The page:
£500,000 fund that brought wildflowers, bees, food planting and climate awareness to communities across Liverpool City Region to return
- Metro Mayor’s Community Environment Fund supported 58 schemes this year
- Fund to return in 2022 with new £500,000 pot
- Plans to create long-term, self-sustaining fund with private sector support
A £500,000 fund that brought wildflowers, bees, upcycling, food planting and climate awareness to communities across the Liverpool City Region is to return next year.
The Combined Authority has approved a further £500,000 to bring back Mayor Steve Rotheram’s Community Environment Fund for 2022 with a view to making the scheme larger and self-sustaining through private sector backing.
More than 150 bids were received for this year’s successful pilot with 58 projects chosen to share the £500,000 pot.
Schemes were delivered between March and September and included composting, the creation of an edible wall, work to restore habitats, climate education and the creation of a garden to help elderly people with physical and mental health issues.
Applications for Phase II funding will start early next year – with grants available for high impact community environment projects throughout the city region.
Steve Rotheram, Mayor of the Liverpool City Region said:
“Tackling climate change, improving the air that we breathe and saving our planet is the single biggest challenge that we face, and it will take enormous collective action to correct. It isn’t just about the actions of big organisations or ordinary members of the public – it’s about both.
“We’re working non-stop to accelerate the Liverpool City Region’s transition to net zero. We are developing the potential of massive energy projects like Mersey Tidal Power and have recently attracted major green investment in schemes like HyNet and Ford’s decision to manufacture new electric engines at Halewood. But it’s important we play our part as individuals too.
“Taken together, lots of small actions can make a massive difference. And that is exactly what the Community Environment Fund is all about: empowering our communities to take action in their own areas. It is a fantastic example of how devolution allows us to support projects that matter to local people.
“I have visited many of the projects that we funded and witnessed first hand the difference they have made to local communities. From educating our children on the importance of biodiversity and air quality, to beautifying our streets with wildflower meadows and urban beekeeping. I’m excited to see what other schemes people from across our region will bring forward this time around!”
The 2022 fund’s objectives will be to:
- Improve the Liverpool City Region’s environment
- Develop opportunities for environmental education to encourage long-term behavioural change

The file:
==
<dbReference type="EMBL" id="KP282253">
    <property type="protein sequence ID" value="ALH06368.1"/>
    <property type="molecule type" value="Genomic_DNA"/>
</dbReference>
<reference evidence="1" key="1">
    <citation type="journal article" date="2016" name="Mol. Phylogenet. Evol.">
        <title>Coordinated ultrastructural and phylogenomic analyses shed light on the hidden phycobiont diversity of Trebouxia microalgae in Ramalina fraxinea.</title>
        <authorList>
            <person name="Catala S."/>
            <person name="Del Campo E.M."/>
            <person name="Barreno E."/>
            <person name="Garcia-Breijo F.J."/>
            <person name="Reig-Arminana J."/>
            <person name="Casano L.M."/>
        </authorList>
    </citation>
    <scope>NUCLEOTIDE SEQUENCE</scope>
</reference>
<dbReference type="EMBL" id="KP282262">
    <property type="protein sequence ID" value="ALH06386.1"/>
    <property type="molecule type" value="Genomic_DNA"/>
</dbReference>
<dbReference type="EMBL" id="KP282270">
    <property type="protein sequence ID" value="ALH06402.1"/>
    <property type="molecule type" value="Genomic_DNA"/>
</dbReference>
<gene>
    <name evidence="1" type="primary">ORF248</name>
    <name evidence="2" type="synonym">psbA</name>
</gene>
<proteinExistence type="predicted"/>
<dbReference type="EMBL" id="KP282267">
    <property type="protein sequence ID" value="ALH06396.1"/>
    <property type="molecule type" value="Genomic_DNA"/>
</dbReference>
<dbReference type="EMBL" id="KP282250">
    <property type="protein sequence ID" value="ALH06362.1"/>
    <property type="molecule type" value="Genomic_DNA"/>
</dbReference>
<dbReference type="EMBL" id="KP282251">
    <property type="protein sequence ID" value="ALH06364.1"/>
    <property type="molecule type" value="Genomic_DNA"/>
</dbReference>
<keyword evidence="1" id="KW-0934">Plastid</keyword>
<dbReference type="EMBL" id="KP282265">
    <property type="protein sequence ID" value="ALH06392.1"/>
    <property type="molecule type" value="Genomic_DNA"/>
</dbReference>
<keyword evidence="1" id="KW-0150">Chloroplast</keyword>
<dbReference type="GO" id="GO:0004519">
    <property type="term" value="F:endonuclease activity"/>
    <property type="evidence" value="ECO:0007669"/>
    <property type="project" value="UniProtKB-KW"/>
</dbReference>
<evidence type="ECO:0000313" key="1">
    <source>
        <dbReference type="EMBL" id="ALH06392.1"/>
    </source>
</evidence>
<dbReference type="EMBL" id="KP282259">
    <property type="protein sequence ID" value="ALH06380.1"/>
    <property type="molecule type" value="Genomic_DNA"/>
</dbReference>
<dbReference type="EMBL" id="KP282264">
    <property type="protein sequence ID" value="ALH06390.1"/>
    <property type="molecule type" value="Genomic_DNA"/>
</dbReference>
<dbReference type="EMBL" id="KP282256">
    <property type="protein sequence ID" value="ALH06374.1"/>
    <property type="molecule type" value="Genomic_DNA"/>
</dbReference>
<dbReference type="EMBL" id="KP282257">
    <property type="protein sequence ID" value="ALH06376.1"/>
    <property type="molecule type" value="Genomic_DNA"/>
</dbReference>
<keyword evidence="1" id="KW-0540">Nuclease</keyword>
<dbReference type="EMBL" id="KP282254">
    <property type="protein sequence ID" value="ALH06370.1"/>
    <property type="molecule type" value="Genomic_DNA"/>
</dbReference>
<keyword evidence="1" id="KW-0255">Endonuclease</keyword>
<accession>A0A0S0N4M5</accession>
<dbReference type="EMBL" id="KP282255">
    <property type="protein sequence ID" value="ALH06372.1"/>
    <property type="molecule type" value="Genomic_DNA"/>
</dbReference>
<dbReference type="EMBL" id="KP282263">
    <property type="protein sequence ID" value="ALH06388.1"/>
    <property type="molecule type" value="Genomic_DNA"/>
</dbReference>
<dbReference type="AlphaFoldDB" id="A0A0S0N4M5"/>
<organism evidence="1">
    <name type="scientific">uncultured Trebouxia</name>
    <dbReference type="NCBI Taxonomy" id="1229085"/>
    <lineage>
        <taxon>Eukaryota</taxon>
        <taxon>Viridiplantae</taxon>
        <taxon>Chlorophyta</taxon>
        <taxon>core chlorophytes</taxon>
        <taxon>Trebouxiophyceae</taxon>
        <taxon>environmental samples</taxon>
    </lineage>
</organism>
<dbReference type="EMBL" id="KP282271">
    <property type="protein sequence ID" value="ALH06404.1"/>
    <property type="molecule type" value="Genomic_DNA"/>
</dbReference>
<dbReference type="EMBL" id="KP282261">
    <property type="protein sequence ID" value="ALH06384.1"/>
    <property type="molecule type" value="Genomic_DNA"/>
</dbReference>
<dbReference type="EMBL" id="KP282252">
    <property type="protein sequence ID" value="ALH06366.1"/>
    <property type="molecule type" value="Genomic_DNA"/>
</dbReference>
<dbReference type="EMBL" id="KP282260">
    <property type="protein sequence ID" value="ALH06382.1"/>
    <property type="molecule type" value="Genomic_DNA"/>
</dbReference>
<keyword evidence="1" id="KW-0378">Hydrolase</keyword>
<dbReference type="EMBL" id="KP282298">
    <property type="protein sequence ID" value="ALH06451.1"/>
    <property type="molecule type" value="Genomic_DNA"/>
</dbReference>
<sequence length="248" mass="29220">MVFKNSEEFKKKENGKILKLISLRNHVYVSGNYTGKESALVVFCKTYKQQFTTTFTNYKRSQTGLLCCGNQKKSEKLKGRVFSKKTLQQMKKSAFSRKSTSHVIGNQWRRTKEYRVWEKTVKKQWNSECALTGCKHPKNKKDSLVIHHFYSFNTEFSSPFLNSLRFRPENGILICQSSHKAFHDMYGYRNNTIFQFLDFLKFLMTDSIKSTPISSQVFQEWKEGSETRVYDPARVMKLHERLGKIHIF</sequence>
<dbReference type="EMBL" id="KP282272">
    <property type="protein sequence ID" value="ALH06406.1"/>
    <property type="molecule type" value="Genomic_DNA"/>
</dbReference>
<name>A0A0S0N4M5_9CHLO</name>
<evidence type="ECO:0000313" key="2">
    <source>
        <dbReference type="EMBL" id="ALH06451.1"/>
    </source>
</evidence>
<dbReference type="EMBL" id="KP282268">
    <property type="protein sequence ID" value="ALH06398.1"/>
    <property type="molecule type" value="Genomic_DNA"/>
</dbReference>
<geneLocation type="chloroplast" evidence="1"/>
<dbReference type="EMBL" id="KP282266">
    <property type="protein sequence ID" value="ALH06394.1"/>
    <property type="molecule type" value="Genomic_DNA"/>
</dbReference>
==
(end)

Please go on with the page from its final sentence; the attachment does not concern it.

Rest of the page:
- Promote community buy-in and participation to safeguard the long-term sustainability of quality green spaces
The fund will also seek to help the Liverpool City Region become net zero by 2040, reduce air pollution and improve the health and wellbeing of people across the whole city region.
A business case for a long-term, self-sustaining Community Environment Fund will also be developed.
The fund will help community environment organisations develop grant application skills to improve access to further local, regional, national and international funding streams.
The project aims to raise environmental awareness and deliver a physical impact – including biodiversity and carbon capture and to regenerate local communities.
It will also seek to increase employee productivity and improve the mental and physical wellbeing of residents – tackling health inequalities within high priority groups.
The fund’s application criteria will be decided by the Liverpool City Region Climate Partnership which was set up to provide expert advice on tackling the climate emergency.
Liverpool City Region Climate Emergency and Renewable Energy Portfolio Holder Cllr David Baines said:
“This year we’ve seen the dramatic and lasting benefits this fund can bring which is why, as well as committing money to fund more schemes next year, we are seeking to develop a longer-term, self-sustaining funding model that will benefit the city region’s environment for years to come.”
Liverpool City Region Climate Emergency and Renewable Energy Deputy Portfolio Holder and Climate Partnership Deputy Chair Cllr Gill Wood said:
“We’ve never failed to be impressed by the enthusiasm and determination of people in the city region to improve their environment. However, the impact of their work goes much further – helping tackle the global climate emergency and improving the wellbeing of people in their neighbourhoods. I’m very proud that once again we can support this vital work.”
Climate Partnership Chair Gideon Ben-Tovim OBE said:
“This year’s Community Environment Fund delivered a wide range of outstanding and inspirational projects that show how local action can make a real difference to a global problem. Now that the fund is returning, I am sure we will once again be bowled over by the quality of the projects that come forward.”